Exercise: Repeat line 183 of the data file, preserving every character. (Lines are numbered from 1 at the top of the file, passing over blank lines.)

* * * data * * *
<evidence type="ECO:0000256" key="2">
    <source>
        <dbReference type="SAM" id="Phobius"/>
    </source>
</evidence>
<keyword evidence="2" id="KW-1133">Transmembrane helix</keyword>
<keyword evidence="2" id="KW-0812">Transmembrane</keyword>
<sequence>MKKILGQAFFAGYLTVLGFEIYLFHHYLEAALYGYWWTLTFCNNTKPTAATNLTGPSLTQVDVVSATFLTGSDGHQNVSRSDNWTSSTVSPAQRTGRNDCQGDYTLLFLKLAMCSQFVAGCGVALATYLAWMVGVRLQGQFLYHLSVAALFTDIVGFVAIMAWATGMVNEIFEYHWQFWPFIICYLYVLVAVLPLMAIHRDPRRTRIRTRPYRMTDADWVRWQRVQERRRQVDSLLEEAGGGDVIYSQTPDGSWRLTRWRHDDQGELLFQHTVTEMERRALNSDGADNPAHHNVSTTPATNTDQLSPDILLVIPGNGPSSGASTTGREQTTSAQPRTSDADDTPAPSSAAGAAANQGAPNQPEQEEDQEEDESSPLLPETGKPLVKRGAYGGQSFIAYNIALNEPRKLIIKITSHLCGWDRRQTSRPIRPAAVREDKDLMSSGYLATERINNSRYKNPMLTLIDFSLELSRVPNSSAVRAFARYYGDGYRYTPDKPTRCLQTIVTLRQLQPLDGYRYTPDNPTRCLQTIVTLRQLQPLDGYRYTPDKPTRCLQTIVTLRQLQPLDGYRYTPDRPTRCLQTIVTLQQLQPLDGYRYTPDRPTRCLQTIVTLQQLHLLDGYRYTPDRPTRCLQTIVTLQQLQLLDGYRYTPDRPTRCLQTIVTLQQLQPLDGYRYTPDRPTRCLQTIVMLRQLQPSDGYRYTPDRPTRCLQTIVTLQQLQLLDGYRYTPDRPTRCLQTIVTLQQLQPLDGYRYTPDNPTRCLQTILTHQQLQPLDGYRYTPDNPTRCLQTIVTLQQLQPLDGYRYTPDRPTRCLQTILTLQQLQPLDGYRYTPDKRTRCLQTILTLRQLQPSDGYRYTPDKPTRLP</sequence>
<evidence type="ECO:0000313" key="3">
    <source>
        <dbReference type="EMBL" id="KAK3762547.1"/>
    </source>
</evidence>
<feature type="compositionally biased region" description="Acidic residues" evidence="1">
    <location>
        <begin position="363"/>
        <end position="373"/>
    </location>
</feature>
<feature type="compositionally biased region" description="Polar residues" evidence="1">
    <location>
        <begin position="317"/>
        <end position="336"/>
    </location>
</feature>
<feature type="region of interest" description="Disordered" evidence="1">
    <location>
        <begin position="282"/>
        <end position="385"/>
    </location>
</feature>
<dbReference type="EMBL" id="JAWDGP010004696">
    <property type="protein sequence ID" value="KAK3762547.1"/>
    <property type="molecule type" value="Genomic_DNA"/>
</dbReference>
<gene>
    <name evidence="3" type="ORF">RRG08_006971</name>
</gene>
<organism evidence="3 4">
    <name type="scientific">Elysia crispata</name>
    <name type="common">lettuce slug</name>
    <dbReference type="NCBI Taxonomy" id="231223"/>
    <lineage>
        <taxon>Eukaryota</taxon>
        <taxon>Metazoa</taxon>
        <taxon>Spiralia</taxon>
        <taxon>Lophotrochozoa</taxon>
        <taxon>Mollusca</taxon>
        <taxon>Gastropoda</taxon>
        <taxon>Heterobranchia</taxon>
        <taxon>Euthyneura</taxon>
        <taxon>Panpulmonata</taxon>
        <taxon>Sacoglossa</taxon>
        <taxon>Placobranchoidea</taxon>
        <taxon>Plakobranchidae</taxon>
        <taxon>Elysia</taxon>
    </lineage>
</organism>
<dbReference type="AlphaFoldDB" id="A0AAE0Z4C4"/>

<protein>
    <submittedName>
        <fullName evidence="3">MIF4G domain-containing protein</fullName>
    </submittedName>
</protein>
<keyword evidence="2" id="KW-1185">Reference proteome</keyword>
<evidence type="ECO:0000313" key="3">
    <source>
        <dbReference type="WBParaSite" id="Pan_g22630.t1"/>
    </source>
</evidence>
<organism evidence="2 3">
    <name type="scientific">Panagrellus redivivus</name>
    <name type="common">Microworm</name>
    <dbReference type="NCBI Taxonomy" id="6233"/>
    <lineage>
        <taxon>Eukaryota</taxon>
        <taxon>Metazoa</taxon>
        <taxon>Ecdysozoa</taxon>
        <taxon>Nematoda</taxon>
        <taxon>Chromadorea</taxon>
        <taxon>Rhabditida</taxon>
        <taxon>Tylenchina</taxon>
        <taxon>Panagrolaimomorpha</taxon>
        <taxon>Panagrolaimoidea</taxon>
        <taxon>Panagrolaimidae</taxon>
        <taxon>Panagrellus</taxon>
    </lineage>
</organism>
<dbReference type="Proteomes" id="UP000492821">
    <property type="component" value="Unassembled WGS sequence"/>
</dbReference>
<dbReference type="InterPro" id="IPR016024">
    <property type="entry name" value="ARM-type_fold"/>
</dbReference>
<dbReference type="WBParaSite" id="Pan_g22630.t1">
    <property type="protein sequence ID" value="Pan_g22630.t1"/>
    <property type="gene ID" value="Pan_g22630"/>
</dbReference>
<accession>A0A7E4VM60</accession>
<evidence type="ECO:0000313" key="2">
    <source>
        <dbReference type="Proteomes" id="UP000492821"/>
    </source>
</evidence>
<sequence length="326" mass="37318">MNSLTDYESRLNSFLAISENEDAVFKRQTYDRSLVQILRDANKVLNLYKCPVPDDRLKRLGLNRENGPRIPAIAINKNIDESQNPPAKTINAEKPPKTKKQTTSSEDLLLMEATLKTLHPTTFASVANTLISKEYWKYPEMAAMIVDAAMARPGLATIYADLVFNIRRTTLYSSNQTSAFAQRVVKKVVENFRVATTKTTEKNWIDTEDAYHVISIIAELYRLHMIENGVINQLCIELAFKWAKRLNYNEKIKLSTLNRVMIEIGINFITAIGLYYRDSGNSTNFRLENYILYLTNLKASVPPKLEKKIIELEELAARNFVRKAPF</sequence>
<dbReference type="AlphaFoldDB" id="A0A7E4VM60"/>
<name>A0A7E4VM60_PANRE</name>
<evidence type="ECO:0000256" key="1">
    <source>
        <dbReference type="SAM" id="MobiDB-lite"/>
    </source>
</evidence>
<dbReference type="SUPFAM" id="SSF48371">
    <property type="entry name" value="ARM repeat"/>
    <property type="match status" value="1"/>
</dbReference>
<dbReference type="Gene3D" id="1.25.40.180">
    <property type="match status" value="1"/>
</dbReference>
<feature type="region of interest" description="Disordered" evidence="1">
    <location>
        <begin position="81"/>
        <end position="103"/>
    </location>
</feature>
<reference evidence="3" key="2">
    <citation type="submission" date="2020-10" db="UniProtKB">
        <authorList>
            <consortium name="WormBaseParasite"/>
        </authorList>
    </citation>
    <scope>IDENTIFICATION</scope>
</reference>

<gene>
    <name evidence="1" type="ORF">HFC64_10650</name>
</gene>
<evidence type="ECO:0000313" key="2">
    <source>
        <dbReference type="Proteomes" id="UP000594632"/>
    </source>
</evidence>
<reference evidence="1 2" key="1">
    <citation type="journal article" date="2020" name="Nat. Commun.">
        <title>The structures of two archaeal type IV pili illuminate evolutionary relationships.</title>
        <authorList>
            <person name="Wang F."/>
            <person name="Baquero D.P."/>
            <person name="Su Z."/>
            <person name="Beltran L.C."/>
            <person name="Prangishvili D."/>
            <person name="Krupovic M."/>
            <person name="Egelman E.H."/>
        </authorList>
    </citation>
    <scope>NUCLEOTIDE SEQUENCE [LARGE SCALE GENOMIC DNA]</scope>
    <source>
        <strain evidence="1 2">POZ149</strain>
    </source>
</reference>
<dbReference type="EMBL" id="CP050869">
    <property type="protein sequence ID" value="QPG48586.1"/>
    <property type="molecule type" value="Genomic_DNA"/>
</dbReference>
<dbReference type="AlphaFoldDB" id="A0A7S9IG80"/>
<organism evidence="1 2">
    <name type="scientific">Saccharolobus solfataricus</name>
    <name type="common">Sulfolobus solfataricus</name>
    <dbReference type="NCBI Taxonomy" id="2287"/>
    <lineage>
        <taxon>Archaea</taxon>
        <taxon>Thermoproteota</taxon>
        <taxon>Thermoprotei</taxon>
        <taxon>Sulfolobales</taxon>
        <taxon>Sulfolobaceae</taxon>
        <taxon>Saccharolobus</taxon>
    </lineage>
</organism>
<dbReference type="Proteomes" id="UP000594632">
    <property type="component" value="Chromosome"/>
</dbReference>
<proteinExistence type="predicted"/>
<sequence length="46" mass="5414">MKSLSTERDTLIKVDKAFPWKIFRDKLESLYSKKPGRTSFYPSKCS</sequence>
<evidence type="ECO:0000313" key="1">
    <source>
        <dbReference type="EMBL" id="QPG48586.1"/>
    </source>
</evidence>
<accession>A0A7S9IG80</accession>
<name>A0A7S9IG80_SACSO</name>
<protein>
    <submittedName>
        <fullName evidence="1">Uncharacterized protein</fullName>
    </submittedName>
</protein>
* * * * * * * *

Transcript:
<evidence type="ECO:0000313" key="1">